I can't tell if I am naive to the point of a child or such a hopeless romantic as Catherine herself. I never doubted Morris for a second, and I was so taken aback by the last 20ish minutes of the movie that I thought that I had to be watching a new movie. I honestly felt tricked. There were no allusions to his actual intentions until the very end, and by then I was wholeheartedly rooting for them to succeed. By the end, nothing was resolved and I was confused. I don't suggest that I am a genius of reading between the lines, but shouldn't it have been the least bit obvious that he was duping this woman? And how had she not caught on when she was clearly not as weak-minded as her father professed her to be? I'm just a girl who wanted a nice, attractive man to fall in love with an awkward, introspective girl.. Is that too much to ask Henry James? Truthfully, I fell in love with this movie like many other romantic period pieces, (such as Jane Eyre 2010, The Young Victoria, A Royal Affair, The Widow of St.Pierre, The Piano, and P&P 2005) and I literally stayed up until 5 in the morning to finish this movie because I was so enthralled, but the ending killed me. I am writing this review from the grave. Already I am rewriting and editing the ending to fix my own selfish purpose settling my whiplashed mind. Had that scene in the rain ended differently, I would be dreaming soundly in my bed at this early hour instead of writing this review with a heavy heart and bunched up nerves. I give this movie a three for the sake of the beginning, but I am so distraught that a three is all I could muster. Hopefully those interested in a movie of amazing and fresh historical romance and drama will skip the ending and make their own after reading my review.
First, this is the Henry James story from which "The Hereiss" was made
with Olivia De Havilland and Montgomery Clift as the cad. Second, this
Washington Square looks nothing like the Washington Square on whose
benches I used to sleep in my wanton youth.
In this adaptation, well, the stern Albert Finney is a wealthy 19th-century squire in New York. His beloved wife dies in childhood and what does he get in return? A gauche little piglet, eager to please but unaccomplished. She can't even sing. I can sing. You can sing. But Catherine can't sing. Moreover she gets so anxious she pees on the carpet in front of all the guests. OMG! At least Catherine grows up to be Jennifer Jason Leigh, which is a considerable improvement. As Randolf Scott said about his leading lady in one of his Westerns: "She ain't ugly." However, she's still treated by everyone as an untalented embarrassment to the family.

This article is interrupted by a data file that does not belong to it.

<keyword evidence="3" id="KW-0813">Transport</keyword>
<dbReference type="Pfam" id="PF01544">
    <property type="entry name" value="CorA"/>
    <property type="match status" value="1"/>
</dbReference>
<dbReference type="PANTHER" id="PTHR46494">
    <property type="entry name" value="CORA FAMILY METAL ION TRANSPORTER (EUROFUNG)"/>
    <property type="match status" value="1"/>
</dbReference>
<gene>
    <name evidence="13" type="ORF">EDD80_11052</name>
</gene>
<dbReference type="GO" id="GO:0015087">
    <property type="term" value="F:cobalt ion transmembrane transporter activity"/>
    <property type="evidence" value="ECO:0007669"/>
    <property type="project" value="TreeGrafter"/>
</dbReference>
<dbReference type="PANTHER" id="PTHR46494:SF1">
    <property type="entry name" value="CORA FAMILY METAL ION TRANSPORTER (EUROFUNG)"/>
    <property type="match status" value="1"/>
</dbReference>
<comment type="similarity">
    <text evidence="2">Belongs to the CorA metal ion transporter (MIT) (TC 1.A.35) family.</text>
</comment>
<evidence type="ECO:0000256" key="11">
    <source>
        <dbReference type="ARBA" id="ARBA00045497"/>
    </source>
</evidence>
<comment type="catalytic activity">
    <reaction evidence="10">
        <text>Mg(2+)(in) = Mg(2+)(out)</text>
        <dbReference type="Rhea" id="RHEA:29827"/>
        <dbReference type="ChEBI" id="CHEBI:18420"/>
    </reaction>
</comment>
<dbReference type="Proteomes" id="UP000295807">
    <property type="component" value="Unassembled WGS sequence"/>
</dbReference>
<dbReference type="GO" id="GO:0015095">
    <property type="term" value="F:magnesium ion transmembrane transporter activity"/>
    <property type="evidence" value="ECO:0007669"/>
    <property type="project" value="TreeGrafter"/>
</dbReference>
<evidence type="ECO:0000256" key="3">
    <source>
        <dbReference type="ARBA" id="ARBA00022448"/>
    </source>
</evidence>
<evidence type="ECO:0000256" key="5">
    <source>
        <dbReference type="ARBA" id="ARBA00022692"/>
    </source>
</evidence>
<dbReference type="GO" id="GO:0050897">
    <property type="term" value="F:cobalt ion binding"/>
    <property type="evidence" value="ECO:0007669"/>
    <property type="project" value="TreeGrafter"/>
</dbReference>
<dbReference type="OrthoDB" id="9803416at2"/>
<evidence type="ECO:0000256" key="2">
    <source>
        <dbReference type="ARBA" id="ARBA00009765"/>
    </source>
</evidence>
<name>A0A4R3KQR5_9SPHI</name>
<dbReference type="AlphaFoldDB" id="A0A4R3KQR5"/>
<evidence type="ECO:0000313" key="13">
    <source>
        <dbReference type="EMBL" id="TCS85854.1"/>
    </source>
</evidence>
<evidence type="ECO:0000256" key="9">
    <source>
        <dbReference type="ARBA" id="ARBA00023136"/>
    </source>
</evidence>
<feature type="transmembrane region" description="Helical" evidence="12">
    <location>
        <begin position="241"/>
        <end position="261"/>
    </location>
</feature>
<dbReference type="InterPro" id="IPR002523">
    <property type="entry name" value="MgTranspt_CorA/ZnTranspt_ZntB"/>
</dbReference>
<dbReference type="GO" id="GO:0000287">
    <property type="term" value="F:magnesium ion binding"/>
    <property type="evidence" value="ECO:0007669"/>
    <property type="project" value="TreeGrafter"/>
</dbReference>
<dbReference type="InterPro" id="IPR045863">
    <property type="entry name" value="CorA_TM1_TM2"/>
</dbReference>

Except at a dance where she meets the disarming and unspeakably handsome young Morris Townsend, played by Tom Chaplin, and this despite her wearing a dress that everyone -- even her father -- seems to perceive as "hideous." It looked okay to me. I know nothing about women's grooming but at least this appears to be post-Civil War New York because the styles include fulsome ringlets and not those unsightly loaves of hair that used to hang down over a lady's ears. At the same time, and I swear I'm not making this up, she's wearing grapes in her hair like Carravagio's Bacchus. End of comments on grooming.
This charming Morris Townsend -- good family but no job and no money -- devotes a great deal of attention to Catherine. Dad, when not bathing in gold coins, has watched his piglet grow up from childhood, attributes the attention to greed, while the breathless Catherine sees his interest as entirely personal. Townsend's confrontations with Finney lead nowhere. One expresses his love, the other his cynicism.
Albert Finney, as the slyly smiling Dad, doesn't trust Morris Townsend as far as he could toss him. Finney's character is tough-minded, as Henry James' brother William would have put it. He's brilliant at seeing through people and things. He's a good actor too. So is everyone else, even Chaplin, the weakest. But they're professionals enacting roles. They seem to do exactly what their characters would do. Except for Jennifer Jason Leigh who does that but who also brings something special to the role. She looks right: not by any means ugly but no glamour-puss either. Her most fleeting gestures don't just send up the right flag, they introduce peculiarly individual notes. It's not Catherine looking embarrassed and it's not quite Leigh looking embarrassed. Leigh and the scriptwriter have coordinated their efforts and constructed a recognizable personality in Catherine. A fine performance.